A Tiny Angel
She was a tiny thing, pitifully small. She reminded me of what Madison, my sixteen-month old niece, had looked like months ago, but this girl was walking around like an old pro. She wore a red sweater with a turtleneck, tennis shoes with ruffly socks. But her sweet outfit was not the first thing that I had noticed. I had unconsciously been blinded by one thing: she had Down’s syndrome.
My family was heading out of the pizza parlor. My niece was in the entryway with that little girl, whose name I still don’t know. Her huge smile soon began to melt my wary exterior.
I stood back and watched the two girls interact for a moment. They ran around like perky puppies, with my niece giggling the whole time. My older sister and the girl’s mother chatted, but I paid them no attention. All I could see was the girl wrap her arms around Madison, and watch Madison kiss her back.
Quietly, I went down on my knees. The girl noticed me and toddled over. “Hi,” I whispered, almost too quiet for myself to hear. She looked at me, her enchanting smile warming my heart. She reached around and held me, oblivious to how much I had wanted her to do so. I could hear my family “ahh” at what the sight. All I could do was pat her back tenderly, willing myself to stay composed.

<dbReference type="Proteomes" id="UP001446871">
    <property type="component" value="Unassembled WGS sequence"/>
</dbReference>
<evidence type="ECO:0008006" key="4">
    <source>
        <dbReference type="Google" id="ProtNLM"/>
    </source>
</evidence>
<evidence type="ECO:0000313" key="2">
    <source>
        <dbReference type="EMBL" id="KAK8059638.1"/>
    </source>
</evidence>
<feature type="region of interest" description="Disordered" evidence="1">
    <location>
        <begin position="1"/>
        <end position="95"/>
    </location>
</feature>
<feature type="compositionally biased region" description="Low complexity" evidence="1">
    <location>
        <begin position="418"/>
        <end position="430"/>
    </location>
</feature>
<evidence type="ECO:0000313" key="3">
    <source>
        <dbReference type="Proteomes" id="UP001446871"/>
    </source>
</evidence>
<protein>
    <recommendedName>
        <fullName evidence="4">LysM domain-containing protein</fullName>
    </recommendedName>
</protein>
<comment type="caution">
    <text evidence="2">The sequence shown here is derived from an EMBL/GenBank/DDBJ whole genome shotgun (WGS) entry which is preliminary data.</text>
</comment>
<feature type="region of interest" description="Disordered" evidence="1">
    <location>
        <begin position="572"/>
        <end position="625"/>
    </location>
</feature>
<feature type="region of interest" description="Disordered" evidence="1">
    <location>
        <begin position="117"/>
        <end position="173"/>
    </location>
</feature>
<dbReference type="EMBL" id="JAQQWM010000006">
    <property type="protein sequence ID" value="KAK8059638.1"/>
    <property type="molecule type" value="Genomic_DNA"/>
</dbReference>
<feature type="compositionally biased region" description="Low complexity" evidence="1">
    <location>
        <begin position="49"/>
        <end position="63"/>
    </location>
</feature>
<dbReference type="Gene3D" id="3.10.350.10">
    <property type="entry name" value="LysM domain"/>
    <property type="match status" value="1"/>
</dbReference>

My eyes seldom left the girl for the rest of our fairly short encounter. I just watched as she played with Madison like they were old friends. Meanwhile, I could hear my mother ask if the girls were the same age.
“She’s two and a half.”
That broke my heart. During the whole time that we had been together, she hadn’t uttered a single sound other than a squeal of delight. Even though she was more than a year older than my sister’s chatty toddler, she was half a head shorter and much, much quieter. I knew that the girls would someday be in entirely different places. When we parted, the mother led her tiny daughter away. Though I may never see the girl again, she remains in my thoughts.
Her natural instinct is goodness; we all were that way once. While that innocence is inevitably corrupted over time, it is always present. I hope that her heart stays clear forever. She would never be self-sufficient, and might never have a family of her own; these were two things that my family dreamt about for Maddie. But her smile was so expressive and brilliant, and I am positive that she’ll be fine.
This young girl, through only a short meeting, has shown me the bigger picture. I believe that the child’s ability to love should not be underestimated; their compassion for strangers can be quickly-made and genuine. I believe that love can be found anywhere. I believe that short encounters can change lives. This I believe.
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